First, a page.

Cut of $119M proposed for Hanford by Trump administration

  • Annette Cary Tri-City Herald (Kennewick, Wash.)
  • Tuesday, May 23, 2017 10:04am
  • Local NewsNorthwest

By Annette Cary/ /Tri-City Herald

May 23—The administration of President Donald Trump is proposing a cut of about $119 million from current spending for the Hanford nuclear reservation in the coming fiscal year.

Almost all of the cut is proposed for the DOE Hanford office in charge of cleanup of waste sites and facilities, including the radioactive waste tunnel that partially collapsed May 9.

The budget would total $2.2 billion plus some additional spending for security, according to information received by the staff of Sen. Patty Murray, D-Wash.

Murray called the administration’s budget request to Congress “a real disappointment.”

“It puts us in a tough place to continue critical cleanup work and meet legal deadlines,” she said. “I will fight back with every tool that I have to make sure the federal government holds up its end of the bargain.”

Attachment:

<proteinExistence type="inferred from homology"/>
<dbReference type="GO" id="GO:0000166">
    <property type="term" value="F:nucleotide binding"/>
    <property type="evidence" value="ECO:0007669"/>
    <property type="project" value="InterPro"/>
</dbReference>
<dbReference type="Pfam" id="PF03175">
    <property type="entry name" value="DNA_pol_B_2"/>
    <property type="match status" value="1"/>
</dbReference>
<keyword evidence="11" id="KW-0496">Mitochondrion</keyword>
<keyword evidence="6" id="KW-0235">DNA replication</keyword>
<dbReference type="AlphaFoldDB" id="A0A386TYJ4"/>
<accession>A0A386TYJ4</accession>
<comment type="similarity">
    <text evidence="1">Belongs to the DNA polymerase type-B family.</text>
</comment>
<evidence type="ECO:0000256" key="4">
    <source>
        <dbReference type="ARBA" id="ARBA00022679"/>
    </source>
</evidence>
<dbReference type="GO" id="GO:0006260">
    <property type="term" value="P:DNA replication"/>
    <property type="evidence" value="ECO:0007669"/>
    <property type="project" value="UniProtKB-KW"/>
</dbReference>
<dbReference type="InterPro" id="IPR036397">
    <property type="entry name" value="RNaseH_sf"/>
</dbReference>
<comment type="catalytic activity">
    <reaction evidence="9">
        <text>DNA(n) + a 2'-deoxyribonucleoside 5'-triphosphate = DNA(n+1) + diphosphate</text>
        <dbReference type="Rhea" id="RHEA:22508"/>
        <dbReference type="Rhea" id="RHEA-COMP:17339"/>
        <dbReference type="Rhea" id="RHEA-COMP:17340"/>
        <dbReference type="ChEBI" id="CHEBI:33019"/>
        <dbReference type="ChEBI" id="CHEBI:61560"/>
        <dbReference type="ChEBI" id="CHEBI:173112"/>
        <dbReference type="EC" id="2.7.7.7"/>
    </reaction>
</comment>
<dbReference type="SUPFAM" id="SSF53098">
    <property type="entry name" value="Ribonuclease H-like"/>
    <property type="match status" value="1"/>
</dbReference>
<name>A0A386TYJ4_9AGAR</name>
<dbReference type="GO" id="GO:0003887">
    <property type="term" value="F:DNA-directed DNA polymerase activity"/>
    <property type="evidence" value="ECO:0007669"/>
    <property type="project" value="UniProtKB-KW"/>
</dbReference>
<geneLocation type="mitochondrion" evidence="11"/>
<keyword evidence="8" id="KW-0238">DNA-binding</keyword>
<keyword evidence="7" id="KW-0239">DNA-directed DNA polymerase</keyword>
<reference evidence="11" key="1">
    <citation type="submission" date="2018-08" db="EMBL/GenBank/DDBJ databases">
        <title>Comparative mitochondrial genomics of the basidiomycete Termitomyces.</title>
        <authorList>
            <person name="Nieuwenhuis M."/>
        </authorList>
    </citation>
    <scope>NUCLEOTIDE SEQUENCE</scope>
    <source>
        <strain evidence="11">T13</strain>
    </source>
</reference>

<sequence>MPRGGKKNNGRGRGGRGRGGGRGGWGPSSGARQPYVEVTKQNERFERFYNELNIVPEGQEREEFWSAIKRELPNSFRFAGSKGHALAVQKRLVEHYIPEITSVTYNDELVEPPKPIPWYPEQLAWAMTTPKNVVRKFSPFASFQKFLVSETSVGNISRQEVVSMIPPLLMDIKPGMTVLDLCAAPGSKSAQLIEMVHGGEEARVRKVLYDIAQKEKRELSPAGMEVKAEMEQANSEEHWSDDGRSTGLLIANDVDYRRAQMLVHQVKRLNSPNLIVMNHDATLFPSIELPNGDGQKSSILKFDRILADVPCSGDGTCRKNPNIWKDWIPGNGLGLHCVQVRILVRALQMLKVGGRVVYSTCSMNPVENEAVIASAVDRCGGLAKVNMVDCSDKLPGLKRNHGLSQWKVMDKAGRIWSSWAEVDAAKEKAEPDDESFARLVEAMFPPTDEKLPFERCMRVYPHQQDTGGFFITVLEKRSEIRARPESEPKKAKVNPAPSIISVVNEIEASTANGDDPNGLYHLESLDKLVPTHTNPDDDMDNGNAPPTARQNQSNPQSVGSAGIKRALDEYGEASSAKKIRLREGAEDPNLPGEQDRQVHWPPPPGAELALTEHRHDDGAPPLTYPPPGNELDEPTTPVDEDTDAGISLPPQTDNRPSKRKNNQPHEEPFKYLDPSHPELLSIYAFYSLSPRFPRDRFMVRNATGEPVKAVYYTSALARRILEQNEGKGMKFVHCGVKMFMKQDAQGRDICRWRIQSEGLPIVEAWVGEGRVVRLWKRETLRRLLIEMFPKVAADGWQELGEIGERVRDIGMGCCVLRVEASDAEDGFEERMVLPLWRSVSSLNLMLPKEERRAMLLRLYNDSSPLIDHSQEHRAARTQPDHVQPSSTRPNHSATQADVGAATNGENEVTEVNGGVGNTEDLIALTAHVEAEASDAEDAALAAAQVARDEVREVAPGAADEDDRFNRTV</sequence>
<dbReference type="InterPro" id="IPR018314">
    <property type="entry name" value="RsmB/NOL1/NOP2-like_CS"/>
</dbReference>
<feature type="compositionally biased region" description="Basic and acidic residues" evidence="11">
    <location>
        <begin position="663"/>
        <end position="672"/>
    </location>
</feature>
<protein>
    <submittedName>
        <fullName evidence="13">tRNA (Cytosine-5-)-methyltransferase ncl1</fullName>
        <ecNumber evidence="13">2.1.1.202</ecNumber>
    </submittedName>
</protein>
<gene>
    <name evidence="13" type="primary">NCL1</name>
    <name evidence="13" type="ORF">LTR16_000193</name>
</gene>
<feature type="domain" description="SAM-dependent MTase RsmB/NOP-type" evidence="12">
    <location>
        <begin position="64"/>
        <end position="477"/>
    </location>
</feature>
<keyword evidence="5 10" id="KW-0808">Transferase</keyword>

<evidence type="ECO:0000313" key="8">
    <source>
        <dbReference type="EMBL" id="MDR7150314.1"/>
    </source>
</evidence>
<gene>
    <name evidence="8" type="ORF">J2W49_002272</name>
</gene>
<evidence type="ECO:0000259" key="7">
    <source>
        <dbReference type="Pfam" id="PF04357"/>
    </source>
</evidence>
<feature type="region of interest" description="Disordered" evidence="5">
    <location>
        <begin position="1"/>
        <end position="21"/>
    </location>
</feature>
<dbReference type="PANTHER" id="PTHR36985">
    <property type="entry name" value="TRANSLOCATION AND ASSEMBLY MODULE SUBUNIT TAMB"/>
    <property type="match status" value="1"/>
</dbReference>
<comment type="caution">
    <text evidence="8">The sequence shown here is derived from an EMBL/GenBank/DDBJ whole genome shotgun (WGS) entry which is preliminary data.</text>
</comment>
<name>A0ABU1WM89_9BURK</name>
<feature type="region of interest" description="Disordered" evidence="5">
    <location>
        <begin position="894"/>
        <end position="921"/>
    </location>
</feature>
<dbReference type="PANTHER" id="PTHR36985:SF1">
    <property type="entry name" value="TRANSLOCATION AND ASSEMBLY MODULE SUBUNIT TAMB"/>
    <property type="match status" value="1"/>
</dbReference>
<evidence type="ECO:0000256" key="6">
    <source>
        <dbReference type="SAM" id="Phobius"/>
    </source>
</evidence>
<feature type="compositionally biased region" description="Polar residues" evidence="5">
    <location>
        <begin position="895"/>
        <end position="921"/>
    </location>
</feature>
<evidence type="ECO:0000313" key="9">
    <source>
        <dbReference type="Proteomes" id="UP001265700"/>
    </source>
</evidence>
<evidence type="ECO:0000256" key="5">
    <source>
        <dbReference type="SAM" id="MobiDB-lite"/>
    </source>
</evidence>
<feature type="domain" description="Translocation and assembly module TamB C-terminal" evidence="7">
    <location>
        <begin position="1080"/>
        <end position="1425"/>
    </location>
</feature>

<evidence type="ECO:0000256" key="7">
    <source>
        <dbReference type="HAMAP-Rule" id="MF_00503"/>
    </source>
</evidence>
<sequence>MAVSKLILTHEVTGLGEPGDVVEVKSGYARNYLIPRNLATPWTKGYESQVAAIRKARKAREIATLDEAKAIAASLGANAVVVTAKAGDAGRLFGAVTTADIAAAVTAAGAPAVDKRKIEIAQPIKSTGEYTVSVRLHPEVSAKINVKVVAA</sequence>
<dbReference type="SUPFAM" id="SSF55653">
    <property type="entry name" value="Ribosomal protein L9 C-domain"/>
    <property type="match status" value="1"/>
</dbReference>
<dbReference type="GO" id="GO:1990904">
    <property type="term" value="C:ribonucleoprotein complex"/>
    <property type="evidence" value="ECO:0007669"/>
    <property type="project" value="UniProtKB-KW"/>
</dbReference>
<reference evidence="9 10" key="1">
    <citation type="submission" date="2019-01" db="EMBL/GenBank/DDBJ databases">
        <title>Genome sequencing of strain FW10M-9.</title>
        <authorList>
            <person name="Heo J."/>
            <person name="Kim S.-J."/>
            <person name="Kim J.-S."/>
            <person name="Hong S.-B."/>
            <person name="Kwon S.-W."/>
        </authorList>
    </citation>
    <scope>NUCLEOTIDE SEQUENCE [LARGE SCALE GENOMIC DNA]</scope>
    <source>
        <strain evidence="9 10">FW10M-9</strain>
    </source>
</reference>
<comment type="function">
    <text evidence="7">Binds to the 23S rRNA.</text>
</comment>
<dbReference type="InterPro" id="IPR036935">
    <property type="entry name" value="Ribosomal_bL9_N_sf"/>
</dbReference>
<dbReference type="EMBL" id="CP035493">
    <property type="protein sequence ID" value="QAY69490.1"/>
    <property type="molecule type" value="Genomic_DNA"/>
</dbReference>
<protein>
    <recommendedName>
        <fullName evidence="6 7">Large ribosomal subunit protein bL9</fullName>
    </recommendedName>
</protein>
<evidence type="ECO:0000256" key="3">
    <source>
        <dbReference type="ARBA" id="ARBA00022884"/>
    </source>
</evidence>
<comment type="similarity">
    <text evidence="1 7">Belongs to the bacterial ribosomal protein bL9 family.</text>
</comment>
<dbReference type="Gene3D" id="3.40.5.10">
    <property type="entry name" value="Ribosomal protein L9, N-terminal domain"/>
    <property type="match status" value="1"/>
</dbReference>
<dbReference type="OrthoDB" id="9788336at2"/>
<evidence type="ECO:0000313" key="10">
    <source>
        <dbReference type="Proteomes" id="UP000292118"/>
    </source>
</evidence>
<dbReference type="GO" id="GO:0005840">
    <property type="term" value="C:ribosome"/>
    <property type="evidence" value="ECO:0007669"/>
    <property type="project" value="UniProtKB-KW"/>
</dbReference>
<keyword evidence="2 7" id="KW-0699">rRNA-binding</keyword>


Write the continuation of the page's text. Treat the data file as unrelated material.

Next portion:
The administration proposes a budget, but Congress makes the final spending decision.

The Office of River Protection at Hanford would see a boost of $5 million to $1.5 billion under the administration’s proposal. The office is in charge of underground tanks holding 56 million gallons of radioactive waste and the vitrification plant being built at an estimated cost of more than $17 billion to treat the waste for disposal.

The budget for the Richland Operations Office, in charge of all other environmental cleanup at Hanford and overall operations, would receive $716 million, or nearly $124 million less than current spending.

No breakdown for Richland Operations Office spending was immediately available Tuesday morning, but the Office of River Protection spending includes $713 million for tank farm work, $698 million for the vitrification plant and $93 million for a new facility planned to allow the vit plant to begin treating some waste as soon as 2022.

The overall budget request for DOE environmental cleanup of defense nuclear sites, which includes Hanford, increased to $5.5 billion, or $310 million more than current spending.

However, the administration moved some work from its National Nuclear Security Administration budget to the environmental cleanup budget, which accounts for most of the overall proposed budget increase.

Hanford, near Richland in Eastern Washington, produced plutonium for the nation’s nuclear weapons program from World War II through the Cold War.

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